Newest Members
tammy m, TheConqueror, Bloom, JohnWC, KKumar
12423 Registered Users
Today's Birthdays
dphoenix1701 (37), jaywiz2009 (69), mato (57)
Who's Online
2 registered (2 invisible), 24 Guests and 4 Spiders online.
Key: Admin, Global Mod, Mod
Forum Stats
12423 Members
74 Forums
63803 Topics
445536 Posts

Max Online: 418 @ 07/02/12 07:29 AM
Twitter
Page 1 of 5 1 2 3 4 5 >
Topic Options
#328724 - 04/17/10 03:13 PM Eye problems (strabismus) related to CSA
pufferfish Offline
Member
MaleSurvivor

Registered: 02/26/08
Posts: 6875
Loc: USA
Another mind/body thing I've had has to do with eyes. (This is not a back problem except for being a pain in the rear end). I have a long-standing problem with strabismus*. My Mother told me that when I was a child, the problem would sometimes get worse. I now think that it got worse after I was abused.

It is cosmetically displeasing. (it looks funny for one eye to be looking one direction and the other at something else sick ). Also the problem has been linked with dissociative disorder I have had as a result of abuse as a small child.

I had an orchestra conductor make fun of me once, saying that I had one eye for the sheet music and one for the conductor. This was very embarrassing to me and made me feel bad. By that time I was becoming aware that the problem was somehow related to abuse I'd experienced. It was as though someone was making fun of me for something horrible that was done to me and that I had no power to control as a small child.

But this matter is not known to the eye doctors even today. They see it as simply a muscle imbalance problem. I had surgery once for the eye muscles by one of Philadelphia's best, but it proved ineffectual. The workup they did before surgery suggested that I used one eye for close-up and the other for distant vision. The doctor was very curious about this because it was so unusual.

I did have one eye doctor spot it correctly. When I was 15 and a very hurting boy, my father took me to the optometrist. My parents were beginning to become aware that I had problems. The eye doctor (Opthalmologist) told my father that my eye problem was because of "emotional problems". That eye doctor was the father of one of the astronauts in Apollo 13. (Dr. Swigert). In that day they called it "emotional problems". They didn't know much about that either.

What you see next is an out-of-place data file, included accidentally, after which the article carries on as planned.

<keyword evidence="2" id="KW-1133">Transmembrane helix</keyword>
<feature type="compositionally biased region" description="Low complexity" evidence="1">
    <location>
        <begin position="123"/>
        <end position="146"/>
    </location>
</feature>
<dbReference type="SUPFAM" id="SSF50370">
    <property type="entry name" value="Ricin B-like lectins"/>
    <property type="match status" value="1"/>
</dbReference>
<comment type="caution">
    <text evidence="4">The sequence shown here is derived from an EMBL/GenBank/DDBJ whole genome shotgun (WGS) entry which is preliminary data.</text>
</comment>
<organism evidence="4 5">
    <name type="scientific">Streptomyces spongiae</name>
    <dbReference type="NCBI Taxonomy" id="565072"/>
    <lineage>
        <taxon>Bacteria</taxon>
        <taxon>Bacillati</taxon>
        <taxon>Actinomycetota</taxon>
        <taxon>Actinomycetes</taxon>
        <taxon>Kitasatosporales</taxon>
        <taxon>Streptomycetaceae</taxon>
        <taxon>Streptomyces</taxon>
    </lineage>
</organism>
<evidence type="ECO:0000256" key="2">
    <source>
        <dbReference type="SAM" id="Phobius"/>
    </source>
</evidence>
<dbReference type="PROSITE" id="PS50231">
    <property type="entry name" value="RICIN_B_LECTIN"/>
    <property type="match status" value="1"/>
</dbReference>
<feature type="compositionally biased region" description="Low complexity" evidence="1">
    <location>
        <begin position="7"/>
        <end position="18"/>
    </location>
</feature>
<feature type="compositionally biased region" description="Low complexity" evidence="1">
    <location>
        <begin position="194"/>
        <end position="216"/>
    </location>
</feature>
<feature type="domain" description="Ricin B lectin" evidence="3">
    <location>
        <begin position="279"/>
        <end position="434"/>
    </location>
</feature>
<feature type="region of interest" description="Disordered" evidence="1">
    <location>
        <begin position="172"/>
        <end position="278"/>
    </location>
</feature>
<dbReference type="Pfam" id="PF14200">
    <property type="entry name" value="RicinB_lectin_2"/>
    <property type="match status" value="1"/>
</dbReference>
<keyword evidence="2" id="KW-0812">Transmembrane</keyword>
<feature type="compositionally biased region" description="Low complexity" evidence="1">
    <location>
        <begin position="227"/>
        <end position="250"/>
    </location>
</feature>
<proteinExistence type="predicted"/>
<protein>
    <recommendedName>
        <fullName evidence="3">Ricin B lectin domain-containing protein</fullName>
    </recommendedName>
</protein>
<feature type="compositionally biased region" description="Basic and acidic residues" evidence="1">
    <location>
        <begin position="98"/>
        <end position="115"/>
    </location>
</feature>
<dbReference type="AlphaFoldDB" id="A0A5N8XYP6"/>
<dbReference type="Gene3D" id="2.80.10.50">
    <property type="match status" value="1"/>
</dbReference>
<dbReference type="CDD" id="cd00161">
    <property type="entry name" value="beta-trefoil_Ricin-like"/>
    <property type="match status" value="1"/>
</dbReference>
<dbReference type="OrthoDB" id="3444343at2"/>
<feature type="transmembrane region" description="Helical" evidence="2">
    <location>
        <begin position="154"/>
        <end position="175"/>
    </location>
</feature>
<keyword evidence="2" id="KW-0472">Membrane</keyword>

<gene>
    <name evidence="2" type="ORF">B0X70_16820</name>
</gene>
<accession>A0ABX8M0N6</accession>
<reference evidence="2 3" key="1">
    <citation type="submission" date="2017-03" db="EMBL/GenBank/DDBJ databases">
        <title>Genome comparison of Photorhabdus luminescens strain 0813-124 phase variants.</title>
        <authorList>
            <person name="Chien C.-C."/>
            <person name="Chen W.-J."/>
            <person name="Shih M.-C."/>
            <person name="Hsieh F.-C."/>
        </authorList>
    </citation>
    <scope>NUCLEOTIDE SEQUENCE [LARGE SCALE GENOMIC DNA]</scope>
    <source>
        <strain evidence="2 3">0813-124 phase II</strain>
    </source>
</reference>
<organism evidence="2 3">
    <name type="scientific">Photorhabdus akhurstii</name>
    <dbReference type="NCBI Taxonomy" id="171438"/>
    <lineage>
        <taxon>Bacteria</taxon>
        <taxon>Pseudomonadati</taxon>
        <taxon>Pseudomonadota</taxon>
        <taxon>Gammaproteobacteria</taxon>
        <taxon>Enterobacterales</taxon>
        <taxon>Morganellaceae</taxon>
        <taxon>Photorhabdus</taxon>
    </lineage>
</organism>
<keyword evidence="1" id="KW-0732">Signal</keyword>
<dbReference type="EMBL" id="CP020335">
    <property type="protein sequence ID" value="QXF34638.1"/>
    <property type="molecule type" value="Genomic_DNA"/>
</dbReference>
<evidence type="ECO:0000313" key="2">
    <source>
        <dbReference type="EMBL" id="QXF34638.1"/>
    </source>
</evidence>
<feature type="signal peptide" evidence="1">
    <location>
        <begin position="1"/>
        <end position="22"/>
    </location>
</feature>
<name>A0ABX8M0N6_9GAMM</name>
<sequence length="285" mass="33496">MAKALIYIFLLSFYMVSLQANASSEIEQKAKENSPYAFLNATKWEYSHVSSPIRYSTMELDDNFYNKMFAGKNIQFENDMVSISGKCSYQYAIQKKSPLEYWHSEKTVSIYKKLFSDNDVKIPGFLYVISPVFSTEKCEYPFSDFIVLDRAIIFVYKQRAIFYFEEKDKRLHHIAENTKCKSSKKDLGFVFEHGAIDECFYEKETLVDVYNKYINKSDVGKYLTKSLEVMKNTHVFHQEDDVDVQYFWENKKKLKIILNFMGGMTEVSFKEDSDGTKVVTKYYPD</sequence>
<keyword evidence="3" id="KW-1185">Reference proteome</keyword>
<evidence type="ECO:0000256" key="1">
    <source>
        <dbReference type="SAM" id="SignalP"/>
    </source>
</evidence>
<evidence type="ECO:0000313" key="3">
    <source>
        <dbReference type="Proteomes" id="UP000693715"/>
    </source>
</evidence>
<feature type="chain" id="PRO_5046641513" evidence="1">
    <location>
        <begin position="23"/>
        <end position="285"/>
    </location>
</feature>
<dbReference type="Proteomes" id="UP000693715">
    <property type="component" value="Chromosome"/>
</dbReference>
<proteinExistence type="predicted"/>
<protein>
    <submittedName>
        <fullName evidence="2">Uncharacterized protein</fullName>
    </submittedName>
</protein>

But I have done enough work with psychological therapists and with vision therapists to be very certain that it is not merely an eye muscle problem with me. I have really worked at this. And I have experienced tremendous improvement. My optometrist was truly amazed because it's not supposed to be possible for an adult to improve this condition. One of the T's that I have seen suggested that the near-visioned eye was for sexual stuff because it was used in close-up and because the problem apparently started when I was a very small child. I felt a little huffy when he said that but maybe there was something to it.

So, my strabismus is apparently related to dissociative disorder. That explains why it can improve even when I'm an adult. It explains why I had to have a combination of psychological and visual therapy to correct this problem. I asked the T who administered EMDR therapy about this. He sounded out the optometrist who was my vision-therapy specialist about it (they went to the same synagogue). My EMDR doctor said: "He's a million miles away from it". In other words (my words) don't expect my vision therapist to be able to link the vision problems with my dissociative problems resulting from CSA (child sexual abuse). They can't and don't.